- English-speaking guide
- All transfers and activities while on Yamal
- Rental of Trekol all-terrain vehicle
- All meals while with the nomads, in the Trekol and at Yorkuta. This will be standard nomad food with lots of meat, fish, bread and jam, etc. If you need extra stuff such as fruits, vegetables, cheese, noodles, you can bring this from Labytnangi at your own expense.
- Fees to the nomads for hosting you
- Fees to Yorkuta owners for hosting you
- All permits required for the region
- Letter of invitation for 30-day tourist visa
- Satellite phone for emergency use only
Price does not include:
- Food on the train, in Salekhard or in Labytnangi. This can be added for £140 per person, to make the trip full board.
- Guiding or accommodation in Moscow. Accommodation can be added for £40 per person per night, guiding for £185 per day and a driver for £14 per hour.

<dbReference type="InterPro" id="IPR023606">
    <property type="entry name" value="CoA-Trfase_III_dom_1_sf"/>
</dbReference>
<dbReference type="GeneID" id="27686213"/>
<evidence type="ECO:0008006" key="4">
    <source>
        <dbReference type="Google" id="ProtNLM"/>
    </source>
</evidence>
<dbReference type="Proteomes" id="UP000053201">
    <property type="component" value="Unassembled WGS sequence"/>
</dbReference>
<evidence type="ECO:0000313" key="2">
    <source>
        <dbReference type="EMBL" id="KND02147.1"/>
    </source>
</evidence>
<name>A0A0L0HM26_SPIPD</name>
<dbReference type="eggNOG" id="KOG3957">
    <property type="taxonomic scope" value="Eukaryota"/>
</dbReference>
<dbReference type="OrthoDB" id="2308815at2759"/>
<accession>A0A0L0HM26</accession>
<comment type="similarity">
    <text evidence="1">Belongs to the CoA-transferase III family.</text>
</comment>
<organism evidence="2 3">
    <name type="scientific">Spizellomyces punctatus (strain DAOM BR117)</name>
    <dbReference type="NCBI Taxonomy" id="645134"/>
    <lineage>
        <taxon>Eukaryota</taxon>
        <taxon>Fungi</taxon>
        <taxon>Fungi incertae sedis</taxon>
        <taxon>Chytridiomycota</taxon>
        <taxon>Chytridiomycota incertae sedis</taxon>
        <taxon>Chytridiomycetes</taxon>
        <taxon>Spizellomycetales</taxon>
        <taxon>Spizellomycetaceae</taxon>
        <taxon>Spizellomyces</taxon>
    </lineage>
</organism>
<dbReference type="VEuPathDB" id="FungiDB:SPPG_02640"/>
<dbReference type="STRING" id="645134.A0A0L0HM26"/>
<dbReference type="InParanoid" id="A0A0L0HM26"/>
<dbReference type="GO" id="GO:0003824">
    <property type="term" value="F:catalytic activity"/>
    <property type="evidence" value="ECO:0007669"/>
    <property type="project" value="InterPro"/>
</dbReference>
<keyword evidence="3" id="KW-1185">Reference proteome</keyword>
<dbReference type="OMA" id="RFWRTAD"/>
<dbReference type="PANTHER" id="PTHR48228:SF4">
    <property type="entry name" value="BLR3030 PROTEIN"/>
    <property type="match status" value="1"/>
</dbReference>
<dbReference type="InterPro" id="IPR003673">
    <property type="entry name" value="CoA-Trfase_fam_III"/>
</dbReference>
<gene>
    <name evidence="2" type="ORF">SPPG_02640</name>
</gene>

- Clothing or equipment
- Satellite phone for personal calls. However, you can purchase 75 minutes for £125.
35% deposit is required to reserve the dates of your trip. Dates get booked up a long way in advance, so to get the ones you need it is recommended to reserve them as early as possible. The balance payment is required 2 months before the start date.
Extending the trip:
The trip can be extended at a cost of £300 per day for a private individual trip, £385 per day in a group of two people, £470 per day in a group of three people, £555 per day in a group of 4 people, etc. Likewise the trip length can be reduced and the price will decrease by the same amount.
Flights and Visa services are not included in the tour, though you can choose and book your flight using our smart and easy tool at: https://www.visitrussia.org.uk/flights/